You all know my favourite thing in life is food. And there is a lot going on in the world of food at the moment. The political parties are biffing it out over who has an agriculture policy, and surely food security and bio security go hand in hand. The intensive pig farmers are trying to get people to boycott Coles and Woolies pork and shop at the farmers markets because of the debate over sow stalls – I say bring it on, for once the intensive guy’s are doing something I agree with. I bet Michael Croft at Mountain Creek wished he had as many pigs as us ready for the markets.
There is a lot out there affecting our food security. Various media reports have suggested that the world will approach peak Phosphorus by 2033, some disagree saying we will be able to reduce our dependence on P before then and can stretch out our supplies for a few more years. Problem with these things is you can never fully understand the way they derive their figures – does this include worst or best case population growth? They are talking about recycling human and animal waste to capture P and send it back to the farmers. The flaw in this argument is that only 50% of food crops grown are actually consumed and that means you only delay the inevitable - not stop it. And unfortunately with current agricultural methods we can not survive without it, our whole sustainable agriculture model depends on P.
It’s back top the same old question – what’s the definition of sustainable?? Is it being able to replace enough nutrients in the paddock to allow continual harvests or is it an holistic approach of managing the soil; it’s nutrients, microbial and fungal communities, the moisture and carbon content and the structure above and below the surface so that farming improves the overall soil health not degrades it.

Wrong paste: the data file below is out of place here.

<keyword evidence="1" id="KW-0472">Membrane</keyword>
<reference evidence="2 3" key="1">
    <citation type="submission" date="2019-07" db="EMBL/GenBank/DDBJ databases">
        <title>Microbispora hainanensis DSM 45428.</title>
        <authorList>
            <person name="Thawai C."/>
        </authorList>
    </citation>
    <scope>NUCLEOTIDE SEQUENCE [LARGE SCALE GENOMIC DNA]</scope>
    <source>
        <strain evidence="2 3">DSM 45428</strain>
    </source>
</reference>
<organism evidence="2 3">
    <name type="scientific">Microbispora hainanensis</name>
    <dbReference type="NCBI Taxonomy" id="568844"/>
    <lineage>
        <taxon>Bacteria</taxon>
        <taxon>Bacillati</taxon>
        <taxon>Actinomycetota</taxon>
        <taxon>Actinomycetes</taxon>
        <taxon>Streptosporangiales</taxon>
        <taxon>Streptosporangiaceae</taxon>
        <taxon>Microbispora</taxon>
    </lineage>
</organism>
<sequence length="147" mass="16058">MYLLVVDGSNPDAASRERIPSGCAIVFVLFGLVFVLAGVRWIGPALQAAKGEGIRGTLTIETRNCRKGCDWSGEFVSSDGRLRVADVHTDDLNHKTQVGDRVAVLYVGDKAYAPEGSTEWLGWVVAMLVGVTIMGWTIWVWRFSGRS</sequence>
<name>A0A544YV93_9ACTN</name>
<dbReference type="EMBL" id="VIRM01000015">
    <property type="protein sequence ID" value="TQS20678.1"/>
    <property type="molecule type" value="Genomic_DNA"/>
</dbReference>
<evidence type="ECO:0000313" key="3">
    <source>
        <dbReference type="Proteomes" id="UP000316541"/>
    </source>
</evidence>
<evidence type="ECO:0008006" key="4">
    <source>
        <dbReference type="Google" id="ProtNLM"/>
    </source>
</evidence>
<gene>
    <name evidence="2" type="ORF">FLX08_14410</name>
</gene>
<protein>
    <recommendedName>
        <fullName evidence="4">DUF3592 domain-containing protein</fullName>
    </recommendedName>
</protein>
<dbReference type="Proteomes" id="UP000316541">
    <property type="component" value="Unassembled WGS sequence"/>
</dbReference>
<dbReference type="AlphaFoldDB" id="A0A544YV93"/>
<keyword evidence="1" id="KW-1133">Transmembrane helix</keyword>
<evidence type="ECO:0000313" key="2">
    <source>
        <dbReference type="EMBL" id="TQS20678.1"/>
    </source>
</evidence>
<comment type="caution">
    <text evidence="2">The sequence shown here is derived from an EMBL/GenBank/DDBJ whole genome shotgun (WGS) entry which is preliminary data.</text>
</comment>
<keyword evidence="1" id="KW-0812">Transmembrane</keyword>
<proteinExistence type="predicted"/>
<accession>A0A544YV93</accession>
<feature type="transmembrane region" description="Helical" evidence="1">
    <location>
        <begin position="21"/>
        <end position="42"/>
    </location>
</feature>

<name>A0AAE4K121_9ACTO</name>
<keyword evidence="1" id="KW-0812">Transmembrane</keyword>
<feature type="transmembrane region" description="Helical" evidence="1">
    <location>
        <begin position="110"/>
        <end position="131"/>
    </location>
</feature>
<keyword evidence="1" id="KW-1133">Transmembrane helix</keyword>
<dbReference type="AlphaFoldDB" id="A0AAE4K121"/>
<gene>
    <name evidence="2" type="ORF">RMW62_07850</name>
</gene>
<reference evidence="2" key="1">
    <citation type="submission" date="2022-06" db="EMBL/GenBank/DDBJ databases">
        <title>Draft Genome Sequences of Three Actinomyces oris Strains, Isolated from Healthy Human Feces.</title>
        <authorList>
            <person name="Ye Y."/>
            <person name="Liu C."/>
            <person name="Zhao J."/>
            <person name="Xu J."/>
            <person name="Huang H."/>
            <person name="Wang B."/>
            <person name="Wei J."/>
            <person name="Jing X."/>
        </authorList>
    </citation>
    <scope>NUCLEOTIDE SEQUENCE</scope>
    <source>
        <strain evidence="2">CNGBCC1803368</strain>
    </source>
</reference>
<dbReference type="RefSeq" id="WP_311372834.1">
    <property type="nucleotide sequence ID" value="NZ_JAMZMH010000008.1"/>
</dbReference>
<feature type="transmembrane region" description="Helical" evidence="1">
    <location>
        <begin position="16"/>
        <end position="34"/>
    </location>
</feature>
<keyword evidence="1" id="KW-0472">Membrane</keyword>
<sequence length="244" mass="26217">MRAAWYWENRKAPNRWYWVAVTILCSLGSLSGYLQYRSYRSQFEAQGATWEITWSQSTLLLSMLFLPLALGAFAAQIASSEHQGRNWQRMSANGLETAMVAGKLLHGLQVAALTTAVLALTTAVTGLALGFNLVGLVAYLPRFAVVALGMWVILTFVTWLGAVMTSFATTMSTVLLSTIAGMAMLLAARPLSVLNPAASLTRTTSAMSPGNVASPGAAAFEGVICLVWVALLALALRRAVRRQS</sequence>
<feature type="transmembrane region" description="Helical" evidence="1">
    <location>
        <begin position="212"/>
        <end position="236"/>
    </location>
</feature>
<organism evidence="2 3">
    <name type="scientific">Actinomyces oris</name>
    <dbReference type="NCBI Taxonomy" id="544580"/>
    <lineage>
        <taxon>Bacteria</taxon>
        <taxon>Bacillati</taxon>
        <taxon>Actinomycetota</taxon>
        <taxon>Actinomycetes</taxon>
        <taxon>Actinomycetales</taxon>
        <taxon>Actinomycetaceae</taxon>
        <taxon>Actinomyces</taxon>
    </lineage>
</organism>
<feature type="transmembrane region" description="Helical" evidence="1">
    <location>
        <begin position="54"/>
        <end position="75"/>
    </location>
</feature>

I think Dick Smith has the right idea, bring the root cause of the problem to the fore. Population, what is a sustainable population?? By definition it’s a population that has no net effect on the landscape. I’ve heard the arguments form the business leaders – no population growth means no increase in productivity, which translates to no huge amounts of money in their big fat pockets. But the true cost of trashing the planet isn’t paid for by them – we pay for it, our taxes pay for it and the third world suffer for it.
I received an email from a like minded soul recently, he asked me if he could write a guest post for the Blog; he’s sent the following –
Guest Blogger Dan Grifen
Sustainability Through the Consumption of Things Conserved
"In other environmental issues we tell people to stop something, reduce their impact, reduce their damage," - US Ecologist Gary Nabhan
Since the beginning of the green movement, there has been a rise in the number of organizations and businesses that are doing their part in the promotion of sustainability through conservation. As human beings, we're told to reduce our carbon footprint, consume less unhealthy foods, and spend less time in the shower! But let's take a minute to step back and look at this from a different perspective; one that http://www.garynabhan.com/ Gary Nabhan strongly suggests.